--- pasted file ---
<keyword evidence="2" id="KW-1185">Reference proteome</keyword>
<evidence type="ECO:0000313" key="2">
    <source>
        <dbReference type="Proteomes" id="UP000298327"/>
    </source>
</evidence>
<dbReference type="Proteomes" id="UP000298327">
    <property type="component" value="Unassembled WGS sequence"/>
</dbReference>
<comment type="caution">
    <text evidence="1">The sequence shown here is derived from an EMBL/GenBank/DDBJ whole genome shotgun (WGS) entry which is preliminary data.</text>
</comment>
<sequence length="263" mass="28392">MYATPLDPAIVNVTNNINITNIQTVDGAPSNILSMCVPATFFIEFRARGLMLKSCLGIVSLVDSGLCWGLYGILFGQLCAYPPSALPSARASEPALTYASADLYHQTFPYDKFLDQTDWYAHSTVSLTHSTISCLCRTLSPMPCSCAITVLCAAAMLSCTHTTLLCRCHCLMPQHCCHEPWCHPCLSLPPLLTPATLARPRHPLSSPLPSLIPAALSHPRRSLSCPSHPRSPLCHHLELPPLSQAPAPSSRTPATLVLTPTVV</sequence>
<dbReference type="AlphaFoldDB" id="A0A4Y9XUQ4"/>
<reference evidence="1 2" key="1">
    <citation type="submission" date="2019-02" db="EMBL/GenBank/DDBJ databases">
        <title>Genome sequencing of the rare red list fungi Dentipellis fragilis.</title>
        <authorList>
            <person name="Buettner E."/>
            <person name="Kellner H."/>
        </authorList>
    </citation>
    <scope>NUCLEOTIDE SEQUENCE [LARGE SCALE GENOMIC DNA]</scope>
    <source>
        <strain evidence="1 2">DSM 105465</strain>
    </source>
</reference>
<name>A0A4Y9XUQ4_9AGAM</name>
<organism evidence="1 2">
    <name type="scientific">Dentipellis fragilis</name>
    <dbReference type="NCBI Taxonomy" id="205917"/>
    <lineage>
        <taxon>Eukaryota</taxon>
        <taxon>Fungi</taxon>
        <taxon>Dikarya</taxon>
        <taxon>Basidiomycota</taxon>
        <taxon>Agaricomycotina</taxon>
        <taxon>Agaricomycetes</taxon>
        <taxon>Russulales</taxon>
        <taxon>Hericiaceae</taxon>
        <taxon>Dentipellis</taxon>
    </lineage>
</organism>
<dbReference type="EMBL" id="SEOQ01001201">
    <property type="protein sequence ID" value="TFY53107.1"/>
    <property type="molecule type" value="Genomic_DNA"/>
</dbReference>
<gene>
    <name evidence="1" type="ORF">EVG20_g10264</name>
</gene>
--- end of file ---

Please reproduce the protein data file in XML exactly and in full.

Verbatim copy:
<keyword evidence="2" id="KW-1185">Reference proteome</keyword>
<evidence type="ECO:0000313" key="2">
    <source>
        <dbReference type="Proteomes" id="UP000298327"/>
    </source>
</evidence>
<dbReference type="Proteomes" id="UP000298327">
    <property type="component" value="Unassembled WGS sequence"/>
</dbReference>
<comment type="caution">
    <text evidence="1">The sequence shown here is derived from an EMBL/GenBank/DDBJ whole genome shotgun (WGS) entry which is preliminary data.</text>
</comment>
<sequence length="263" mass="28392">MYATPLDPAIVNVTNNINITNIQTVDGAPSNILSMCVPATFFIEFRARGLMLKSCLGIVSLVDSGLCWGLYGILFGQLCAYPPSALPSARASEPALTYASADLYHQTFPYDKFLDQTDWYAHSTVSLTHSTISCLCRTLSPMPCSCAITVLCAAAMLSCTHTTLLCRCHCLMPQHCCHEPWCHPCLSLPPLLTPATLARPRHPLSSPLPSLIPAALSHPRRSLSCPSHPRSPLCHHLELPPLSQAPAPSSRTPATLVLTPTVV</sequence>
<dbReference type="AlphaFoldDB" id="A0A4Y9XUQ4"/>
<reference evidence="1 2" key="1">
    <citation type="submission" date="2019-02" db="EMBL/GenBank/DDBJ databases">
        <title>Genome sequencing of the rare red list fungi Dentipellis fragilis.</title>
        <authorList>
            <person name="Buettner E."/>
            <person name="Kellner H."/>
        </authorList>
    </citation>
    <scope>NUCLEOTIDE SEQUENCE [LARGE SCALE GENOMIC DNA]</scope>
    <source>
        <strain evidence="1 2">DSM 105465</strain>
    </source>
</reference>
<name>A0A4Y9XUQ4_9AGAM</name>
<organism evidence="1 2">
    <name type="scientific">Dentipellis fragilis</name>
    <dbReference type="NCBI Taxonomy" id="205917"/>
    <lineage>
        <taxon>Eukaryota</taxon>
        <taxon>Fungi</taxon>
        <taxon>Dikarya</taxon>
        <taxon>Basidiomycota</taxon>
        <taxon>Agaricomycotina</taxon>
        <taxon>Agaricomycetes</taxon>
        <taxon>Russulales</taxon>
        <taxon>Hericiaceae</taxon>
        <taxon>Dentipellis</taxon>
    </lineage>
</organism>
<dbReference type="EMBL" id="SEOQ01001201">
    <property type="protein sequence ID" value="TFY53107.1"/>
    <property type="molecule type" value="Genomic_DNA"/>
</dbReference>
<gene>
    <name evidence="1" type="ORF">EVG20_g10264</name>
</gene>